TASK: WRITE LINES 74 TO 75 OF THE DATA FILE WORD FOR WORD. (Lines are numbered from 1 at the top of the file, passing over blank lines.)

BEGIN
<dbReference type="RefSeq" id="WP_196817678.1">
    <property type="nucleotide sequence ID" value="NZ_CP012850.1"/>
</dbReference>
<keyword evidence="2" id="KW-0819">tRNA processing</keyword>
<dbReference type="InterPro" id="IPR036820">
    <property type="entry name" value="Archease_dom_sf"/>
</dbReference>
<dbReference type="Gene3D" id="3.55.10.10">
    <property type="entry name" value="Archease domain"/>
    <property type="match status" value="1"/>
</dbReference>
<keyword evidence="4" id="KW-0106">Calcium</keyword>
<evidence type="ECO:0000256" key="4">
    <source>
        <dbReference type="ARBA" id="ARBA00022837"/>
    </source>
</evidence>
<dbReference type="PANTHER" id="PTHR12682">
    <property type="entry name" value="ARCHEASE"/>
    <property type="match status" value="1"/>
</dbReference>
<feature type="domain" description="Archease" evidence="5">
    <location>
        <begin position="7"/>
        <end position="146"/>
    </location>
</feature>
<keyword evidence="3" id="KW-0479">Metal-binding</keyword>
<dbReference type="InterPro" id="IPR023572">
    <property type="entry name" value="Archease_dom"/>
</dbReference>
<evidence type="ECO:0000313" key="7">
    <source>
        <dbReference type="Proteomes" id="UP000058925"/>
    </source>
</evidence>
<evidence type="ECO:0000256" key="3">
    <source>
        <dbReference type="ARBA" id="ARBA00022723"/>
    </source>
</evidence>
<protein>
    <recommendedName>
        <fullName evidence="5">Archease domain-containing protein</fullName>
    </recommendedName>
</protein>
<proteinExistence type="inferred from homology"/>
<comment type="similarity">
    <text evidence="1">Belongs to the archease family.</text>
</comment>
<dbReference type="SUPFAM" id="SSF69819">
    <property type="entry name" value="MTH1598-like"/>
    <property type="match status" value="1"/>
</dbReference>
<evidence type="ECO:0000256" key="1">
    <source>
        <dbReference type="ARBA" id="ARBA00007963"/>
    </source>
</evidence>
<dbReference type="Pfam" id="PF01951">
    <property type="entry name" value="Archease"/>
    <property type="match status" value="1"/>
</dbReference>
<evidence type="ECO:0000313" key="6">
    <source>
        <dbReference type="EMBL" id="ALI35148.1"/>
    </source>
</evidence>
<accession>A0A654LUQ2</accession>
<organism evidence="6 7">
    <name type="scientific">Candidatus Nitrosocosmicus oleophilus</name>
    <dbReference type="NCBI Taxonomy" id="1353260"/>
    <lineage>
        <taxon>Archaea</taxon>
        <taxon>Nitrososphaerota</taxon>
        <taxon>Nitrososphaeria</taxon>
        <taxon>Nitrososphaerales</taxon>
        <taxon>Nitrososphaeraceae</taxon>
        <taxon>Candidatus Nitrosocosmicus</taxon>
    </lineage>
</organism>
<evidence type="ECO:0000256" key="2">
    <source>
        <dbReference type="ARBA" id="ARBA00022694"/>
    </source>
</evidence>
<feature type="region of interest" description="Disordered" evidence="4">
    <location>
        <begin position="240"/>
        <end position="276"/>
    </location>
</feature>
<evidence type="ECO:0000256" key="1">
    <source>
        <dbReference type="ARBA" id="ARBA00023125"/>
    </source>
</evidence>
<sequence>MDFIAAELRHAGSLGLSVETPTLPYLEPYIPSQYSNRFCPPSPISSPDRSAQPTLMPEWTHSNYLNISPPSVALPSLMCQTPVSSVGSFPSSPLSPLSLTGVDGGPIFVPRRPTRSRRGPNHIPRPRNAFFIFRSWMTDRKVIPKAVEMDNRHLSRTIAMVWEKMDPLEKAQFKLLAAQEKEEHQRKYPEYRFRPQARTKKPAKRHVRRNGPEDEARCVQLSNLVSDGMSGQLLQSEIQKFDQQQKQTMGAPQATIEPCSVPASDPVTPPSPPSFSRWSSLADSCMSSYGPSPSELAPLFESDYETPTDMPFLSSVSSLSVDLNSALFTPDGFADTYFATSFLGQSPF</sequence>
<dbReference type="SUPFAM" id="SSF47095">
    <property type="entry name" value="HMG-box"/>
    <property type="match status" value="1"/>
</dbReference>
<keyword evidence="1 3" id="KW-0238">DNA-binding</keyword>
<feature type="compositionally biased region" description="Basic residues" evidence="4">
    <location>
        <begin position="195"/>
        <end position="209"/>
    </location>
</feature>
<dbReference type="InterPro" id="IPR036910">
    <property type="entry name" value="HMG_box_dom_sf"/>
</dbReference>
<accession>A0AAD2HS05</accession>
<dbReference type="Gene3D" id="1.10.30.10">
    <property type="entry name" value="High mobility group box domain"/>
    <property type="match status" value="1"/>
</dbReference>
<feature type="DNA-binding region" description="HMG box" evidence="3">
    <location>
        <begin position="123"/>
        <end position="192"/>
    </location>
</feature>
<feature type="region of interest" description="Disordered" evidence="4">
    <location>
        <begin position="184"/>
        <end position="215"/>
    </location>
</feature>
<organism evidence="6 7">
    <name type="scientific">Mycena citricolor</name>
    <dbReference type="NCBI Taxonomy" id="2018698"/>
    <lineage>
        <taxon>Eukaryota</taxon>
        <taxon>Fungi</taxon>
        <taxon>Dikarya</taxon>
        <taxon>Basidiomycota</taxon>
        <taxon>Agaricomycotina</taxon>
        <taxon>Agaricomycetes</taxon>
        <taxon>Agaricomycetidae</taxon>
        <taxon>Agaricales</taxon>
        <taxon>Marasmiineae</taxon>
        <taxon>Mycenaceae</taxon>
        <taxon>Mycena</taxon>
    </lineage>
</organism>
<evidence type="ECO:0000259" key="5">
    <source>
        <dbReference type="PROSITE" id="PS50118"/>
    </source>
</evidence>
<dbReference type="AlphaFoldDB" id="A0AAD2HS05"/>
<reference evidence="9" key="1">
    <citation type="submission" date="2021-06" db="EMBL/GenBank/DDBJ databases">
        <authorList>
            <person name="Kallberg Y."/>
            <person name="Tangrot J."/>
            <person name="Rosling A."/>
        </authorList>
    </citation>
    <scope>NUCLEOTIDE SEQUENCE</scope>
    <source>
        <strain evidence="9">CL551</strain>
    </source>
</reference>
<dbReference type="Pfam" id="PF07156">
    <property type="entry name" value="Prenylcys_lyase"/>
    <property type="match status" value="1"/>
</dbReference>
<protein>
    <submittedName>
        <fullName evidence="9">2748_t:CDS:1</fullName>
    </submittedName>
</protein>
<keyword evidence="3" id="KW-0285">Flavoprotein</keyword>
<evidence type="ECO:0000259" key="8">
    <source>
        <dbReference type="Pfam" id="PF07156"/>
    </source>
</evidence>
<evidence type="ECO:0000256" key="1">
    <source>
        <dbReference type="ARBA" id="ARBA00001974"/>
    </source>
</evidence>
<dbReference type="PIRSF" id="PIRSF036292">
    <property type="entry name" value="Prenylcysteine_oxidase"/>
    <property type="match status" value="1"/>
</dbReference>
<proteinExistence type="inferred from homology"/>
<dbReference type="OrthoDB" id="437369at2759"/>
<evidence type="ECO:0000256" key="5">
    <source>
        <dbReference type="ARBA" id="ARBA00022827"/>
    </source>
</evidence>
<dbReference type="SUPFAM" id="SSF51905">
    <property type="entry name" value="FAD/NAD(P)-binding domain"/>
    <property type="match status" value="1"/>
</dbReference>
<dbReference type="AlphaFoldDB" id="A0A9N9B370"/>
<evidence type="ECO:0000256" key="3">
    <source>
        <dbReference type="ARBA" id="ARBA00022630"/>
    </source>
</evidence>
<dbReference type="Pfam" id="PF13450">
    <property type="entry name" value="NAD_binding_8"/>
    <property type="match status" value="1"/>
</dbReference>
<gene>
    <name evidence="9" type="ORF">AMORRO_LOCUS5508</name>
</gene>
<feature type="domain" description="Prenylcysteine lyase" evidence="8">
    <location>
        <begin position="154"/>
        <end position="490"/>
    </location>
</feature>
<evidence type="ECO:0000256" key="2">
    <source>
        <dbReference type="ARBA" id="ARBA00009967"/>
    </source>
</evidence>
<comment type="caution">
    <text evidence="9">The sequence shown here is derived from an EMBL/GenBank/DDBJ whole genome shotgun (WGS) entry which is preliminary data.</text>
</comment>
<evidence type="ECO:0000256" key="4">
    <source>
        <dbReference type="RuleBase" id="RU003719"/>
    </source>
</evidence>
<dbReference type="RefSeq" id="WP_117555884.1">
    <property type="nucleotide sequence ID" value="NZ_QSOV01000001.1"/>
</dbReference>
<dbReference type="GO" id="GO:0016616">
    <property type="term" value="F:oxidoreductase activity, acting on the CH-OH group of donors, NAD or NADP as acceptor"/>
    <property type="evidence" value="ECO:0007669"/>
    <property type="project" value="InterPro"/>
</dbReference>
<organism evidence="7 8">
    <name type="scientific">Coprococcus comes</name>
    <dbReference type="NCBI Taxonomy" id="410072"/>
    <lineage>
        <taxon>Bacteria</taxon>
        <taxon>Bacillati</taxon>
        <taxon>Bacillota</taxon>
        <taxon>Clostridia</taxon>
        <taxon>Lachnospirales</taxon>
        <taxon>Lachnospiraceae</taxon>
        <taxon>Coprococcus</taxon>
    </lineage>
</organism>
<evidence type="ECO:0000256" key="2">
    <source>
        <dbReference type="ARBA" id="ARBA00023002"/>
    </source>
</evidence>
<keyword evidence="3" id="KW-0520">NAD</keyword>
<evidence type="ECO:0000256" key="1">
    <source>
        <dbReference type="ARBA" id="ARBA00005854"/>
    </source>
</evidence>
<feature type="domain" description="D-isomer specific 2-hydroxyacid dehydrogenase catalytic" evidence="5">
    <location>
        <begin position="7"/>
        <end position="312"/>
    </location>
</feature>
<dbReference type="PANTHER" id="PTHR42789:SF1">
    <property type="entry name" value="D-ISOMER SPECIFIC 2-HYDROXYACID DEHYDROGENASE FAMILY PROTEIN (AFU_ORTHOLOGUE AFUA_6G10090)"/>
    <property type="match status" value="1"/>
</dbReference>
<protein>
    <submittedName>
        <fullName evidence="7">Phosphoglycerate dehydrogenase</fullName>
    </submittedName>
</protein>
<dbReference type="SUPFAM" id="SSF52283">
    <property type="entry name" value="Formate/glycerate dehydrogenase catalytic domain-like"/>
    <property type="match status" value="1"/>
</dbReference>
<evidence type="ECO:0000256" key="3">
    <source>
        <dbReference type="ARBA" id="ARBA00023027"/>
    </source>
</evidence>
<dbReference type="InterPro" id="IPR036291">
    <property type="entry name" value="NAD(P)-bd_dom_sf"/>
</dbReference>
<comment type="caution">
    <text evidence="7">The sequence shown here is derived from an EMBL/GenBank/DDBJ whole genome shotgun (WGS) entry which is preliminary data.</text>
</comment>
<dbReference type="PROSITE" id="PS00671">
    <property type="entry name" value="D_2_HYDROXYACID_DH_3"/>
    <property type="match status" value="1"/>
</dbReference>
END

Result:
        <taxon>Archaea</taxon>
        <taxon>Nitrososphaerota</taxon>